In an apparent effort to cover up a potential scandal, the Department of Homeland Security (DHS) has for months refused to provide congressional leaders with records related to a failed program that was quietly nixed after the agency blew $1 billion on it.
The faulty “life-saving” technology, known as BioWatch, was supposed to detect biological attacks. However, it’s never come close to meeting its goal of accurately detecting pathogens that cause anthrax, tularemia, smallpox, plague and other deadly diseases. Instead it is well known for false alarms and other glitches. In short, it’s turned out to be a worthless money pit for U.S. taxpayers.
The system became such a joke that state and local authorities didn’t bother ordering evacuations when its alarm triggered. In fact, before DHS pulled the plug in BioWatch a few months ago, it was revealed that federal agencies documented 56 false alarms since 2008. Regardless, DHS kept pouring money into it and even planned to invest billions more to upgrade the inept BioWatch system this year. DHS’s chief medical officer even vouched for the upgrade, telling a congressional committee that it was “imperative to saving thousands of lives.”
This outraged several members of Congress—both Democrats and Republicans—who have demanded accountability from DHS Secretary Janet Napolitano. The scrutiny forced DHS to put the scheduled multi-billion-dollar BioWatch upgrade on hold, but that hasn’t made the problem disappear as agency heads would like. Federal lawmakers want internal records that could help answer key questions about this outrageous waste.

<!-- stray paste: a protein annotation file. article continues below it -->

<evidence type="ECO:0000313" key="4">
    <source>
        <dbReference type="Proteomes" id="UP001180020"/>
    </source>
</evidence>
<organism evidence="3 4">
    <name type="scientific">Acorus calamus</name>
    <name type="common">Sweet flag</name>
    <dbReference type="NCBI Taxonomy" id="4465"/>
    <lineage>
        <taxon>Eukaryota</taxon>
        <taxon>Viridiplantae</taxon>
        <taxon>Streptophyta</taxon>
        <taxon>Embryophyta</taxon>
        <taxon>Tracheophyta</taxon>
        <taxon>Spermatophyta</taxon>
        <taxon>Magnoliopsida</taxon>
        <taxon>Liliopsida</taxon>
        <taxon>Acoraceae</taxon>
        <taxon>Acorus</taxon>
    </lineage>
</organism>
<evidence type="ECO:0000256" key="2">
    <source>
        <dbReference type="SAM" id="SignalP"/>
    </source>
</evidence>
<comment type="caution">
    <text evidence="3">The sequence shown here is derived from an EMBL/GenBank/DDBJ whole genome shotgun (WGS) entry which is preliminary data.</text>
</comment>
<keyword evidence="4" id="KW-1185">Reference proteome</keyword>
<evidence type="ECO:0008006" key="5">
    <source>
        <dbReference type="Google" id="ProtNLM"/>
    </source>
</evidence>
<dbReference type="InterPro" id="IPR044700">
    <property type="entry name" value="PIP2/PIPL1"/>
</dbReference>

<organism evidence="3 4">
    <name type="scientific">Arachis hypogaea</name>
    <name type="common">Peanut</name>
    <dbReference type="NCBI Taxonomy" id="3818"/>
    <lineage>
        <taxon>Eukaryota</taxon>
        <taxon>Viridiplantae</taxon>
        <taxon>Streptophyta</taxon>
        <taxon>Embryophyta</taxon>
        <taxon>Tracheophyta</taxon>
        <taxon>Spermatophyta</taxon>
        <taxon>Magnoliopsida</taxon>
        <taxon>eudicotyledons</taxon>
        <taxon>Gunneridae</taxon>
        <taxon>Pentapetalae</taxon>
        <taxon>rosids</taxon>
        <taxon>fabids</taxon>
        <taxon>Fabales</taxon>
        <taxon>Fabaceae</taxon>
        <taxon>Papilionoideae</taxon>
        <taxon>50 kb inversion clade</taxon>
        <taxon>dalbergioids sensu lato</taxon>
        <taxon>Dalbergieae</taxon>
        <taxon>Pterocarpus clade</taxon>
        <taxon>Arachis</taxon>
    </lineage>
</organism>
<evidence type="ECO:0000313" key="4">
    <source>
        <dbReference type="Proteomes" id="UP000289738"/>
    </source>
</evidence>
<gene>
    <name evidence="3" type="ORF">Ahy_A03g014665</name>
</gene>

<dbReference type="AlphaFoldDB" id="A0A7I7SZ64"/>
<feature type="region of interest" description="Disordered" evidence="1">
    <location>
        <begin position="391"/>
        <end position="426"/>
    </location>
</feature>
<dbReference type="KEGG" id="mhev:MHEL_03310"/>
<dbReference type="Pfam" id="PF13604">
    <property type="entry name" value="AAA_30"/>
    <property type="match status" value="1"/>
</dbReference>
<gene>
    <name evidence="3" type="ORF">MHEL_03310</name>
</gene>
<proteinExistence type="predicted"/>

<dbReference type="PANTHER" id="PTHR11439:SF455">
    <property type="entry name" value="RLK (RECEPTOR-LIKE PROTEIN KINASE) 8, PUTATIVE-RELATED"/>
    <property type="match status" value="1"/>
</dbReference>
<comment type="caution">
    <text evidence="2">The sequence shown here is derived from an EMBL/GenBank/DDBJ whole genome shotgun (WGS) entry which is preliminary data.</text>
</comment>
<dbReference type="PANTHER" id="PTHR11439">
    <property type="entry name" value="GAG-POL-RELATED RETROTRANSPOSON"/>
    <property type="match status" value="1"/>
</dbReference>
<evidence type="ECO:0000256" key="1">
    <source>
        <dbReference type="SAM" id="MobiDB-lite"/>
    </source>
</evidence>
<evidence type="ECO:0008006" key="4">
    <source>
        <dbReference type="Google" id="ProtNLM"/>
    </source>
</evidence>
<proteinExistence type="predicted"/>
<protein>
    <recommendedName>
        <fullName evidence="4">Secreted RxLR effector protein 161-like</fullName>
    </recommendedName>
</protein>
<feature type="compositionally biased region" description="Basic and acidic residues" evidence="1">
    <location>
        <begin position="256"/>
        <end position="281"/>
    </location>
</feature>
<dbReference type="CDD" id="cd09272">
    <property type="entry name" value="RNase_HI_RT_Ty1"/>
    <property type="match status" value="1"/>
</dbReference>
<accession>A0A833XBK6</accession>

In July, two congressional committees investigating the matter asked DHS and the Centers for Disease Control and Prevention (CDC) for records related to BioWatch. So far both agencies have failed to comply, forcing the lawmakers who head the panels to write hard-hitting letters to Napolitano and CDC Director Thomas Frieden, reminding of “insufficient responses” to their months-old inquiry.
“The response from DHS to date has been inadequate, raising serious questions about the Department’s willingness to cooperate with efforts to ensure the success of the BioWatch program and transparency about its potential failures,” says theletter to Napolitano. The congressmen chair the House Energy and Commerce Committee and the oversight and investigations subcommittee.
The lawmakers indicate in the letter that DHS resisted the effort from the start, but that perhaps an agreement for disclosure was reached; “Although DHS raised concerns with our inquiry and the Committee has attempted to accommodate, the Department continues to withhold key documents more than three months after our initial request.”
Frieden’s letter also says that the CDC gave the committees “insufficient responses” to BioWatch-related requests that date back to July. The agency is involved because it helps DHS coordinate with state and local health authorities that use BioWatch. Also, if there is a biological attack, the CDC delivers emergency medicines. The congressional committees set a new deadline, November 26, to receive the records. Stay tuned.